7. A method according to claim 1 wherein said gaseous mixture is from the regenerator of a conventional oil refinery catalytic cracking unit.
8. A method for preferentially absorbing sulfur dioxide from the flue gas stream of a catalytic cracking unit and recovering same as elemental sulfur which comprises passing said gaseous mixture in contact with a water soluble trialkyl phosphate according to claim 1;
regenerating said trialkyl phosphate solution by strippin a concentrated steam of sulfur dioxide from said solution; and
passing said sulfur dioxide stream to a Claus-type sulfur recovery unit.
9. A method for preferentially absorbing sulfur dioxide from the flue gas stream of a catalytic cracking unit and recovering same as elemental sulfur which comprises passing said gaseous mixture in contact with an absorbent for sulfur dioxide;
regenerating said absorbent by stripping a concentrated stream of sulfur dioxide from said solution; and
passing said sulfur dioxide stream to a Claus-type sulfur recovery unit.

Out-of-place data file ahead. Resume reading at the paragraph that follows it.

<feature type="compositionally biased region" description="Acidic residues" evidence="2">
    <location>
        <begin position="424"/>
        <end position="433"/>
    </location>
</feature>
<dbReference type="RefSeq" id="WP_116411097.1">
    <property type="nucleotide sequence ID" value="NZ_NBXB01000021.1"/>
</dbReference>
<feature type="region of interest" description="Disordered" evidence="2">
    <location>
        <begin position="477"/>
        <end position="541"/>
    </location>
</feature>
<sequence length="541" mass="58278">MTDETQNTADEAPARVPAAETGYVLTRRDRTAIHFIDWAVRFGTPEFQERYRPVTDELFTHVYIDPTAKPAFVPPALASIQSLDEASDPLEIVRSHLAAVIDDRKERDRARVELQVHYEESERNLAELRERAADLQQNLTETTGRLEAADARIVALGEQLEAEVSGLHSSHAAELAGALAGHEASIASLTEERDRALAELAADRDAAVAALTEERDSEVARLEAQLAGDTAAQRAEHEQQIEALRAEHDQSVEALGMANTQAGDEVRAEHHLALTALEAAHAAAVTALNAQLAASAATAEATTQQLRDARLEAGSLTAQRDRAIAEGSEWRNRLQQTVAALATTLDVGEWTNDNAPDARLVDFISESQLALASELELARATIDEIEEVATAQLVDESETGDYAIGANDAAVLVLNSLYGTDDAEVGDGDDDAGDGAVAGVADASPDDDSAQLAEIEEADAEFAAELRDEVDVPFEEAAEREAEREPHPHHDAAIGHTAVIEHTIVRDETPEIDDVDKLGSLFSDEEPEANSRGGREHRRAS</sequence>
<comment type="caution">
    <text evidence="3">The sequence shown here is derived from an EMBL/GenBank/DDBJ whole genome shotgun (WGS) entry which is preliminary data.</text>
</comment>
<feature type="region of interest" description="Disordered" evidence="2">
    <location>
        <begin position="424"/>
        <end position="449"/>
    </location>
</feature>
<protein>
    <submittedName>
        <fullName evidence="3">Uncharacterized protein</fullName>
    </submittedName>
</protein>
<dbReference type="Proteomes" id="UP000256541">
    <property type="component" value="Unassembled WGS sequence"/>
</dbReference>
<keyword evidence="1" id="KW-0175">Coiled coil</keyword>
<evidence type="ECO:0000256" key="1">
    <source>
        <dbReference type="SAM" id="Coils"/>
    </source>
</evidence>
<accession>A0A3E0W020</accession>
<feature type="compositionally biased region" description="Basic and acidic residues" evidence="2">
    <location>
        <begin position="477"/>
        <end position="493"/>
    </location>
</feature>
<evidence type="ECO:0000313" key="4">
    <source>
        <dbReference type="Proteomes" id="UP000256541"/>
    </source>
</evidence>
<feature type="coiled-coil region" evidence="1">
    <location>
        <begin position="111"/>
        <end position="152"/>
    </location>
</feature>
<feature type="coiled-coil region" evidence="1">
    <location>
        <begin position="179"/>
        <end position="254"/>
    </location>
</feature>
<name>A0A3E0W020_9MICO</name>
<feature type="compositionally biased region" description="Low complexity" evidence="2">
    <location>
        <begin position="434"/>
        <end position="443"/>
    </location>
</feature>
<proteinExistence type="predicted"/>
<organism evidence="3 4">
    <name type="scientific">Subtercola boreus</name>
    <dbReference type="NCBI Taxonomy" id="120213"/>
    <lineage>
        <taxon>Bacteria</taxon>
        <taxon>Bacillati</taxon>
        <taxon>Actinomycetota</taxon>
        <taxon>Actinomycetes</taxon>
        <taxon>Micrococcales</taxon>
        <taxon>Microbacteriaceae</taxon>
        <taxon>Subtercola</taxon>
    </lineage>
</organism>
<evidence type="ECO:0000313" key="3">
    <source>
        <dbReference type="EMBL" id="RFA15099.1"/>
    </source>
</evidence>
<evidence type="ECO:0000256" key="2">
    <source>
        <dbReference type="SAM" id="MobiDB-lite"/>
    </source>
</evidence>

10. A method for preferentially absorbing sulfur dioxide from a flue gas stream and recovering same as elemental sulfur which comprises passing said gaseous mixture in contact with a water soluble trialkyl phosphate solution according to claim 1;
regenerating said solution to produce a concentrated stream of sulfur dioxide; and
reacting said sulfur dioxide with a reducing agent to form elemental sulfur.
References Cited UNITED STATES PATENTS 2,031,802 2/1936 Tyrer 423-243 5 2,142,987 1/1939 Bacon et al. 423-242 3,334,469 8/1967 Deieher et a1 S573 X FOREIGN PATENTS 1,803,147 6/1969 Germany 423-574 10 GEORGE o. PETERS, Primary Examiner US. Cl. X.R.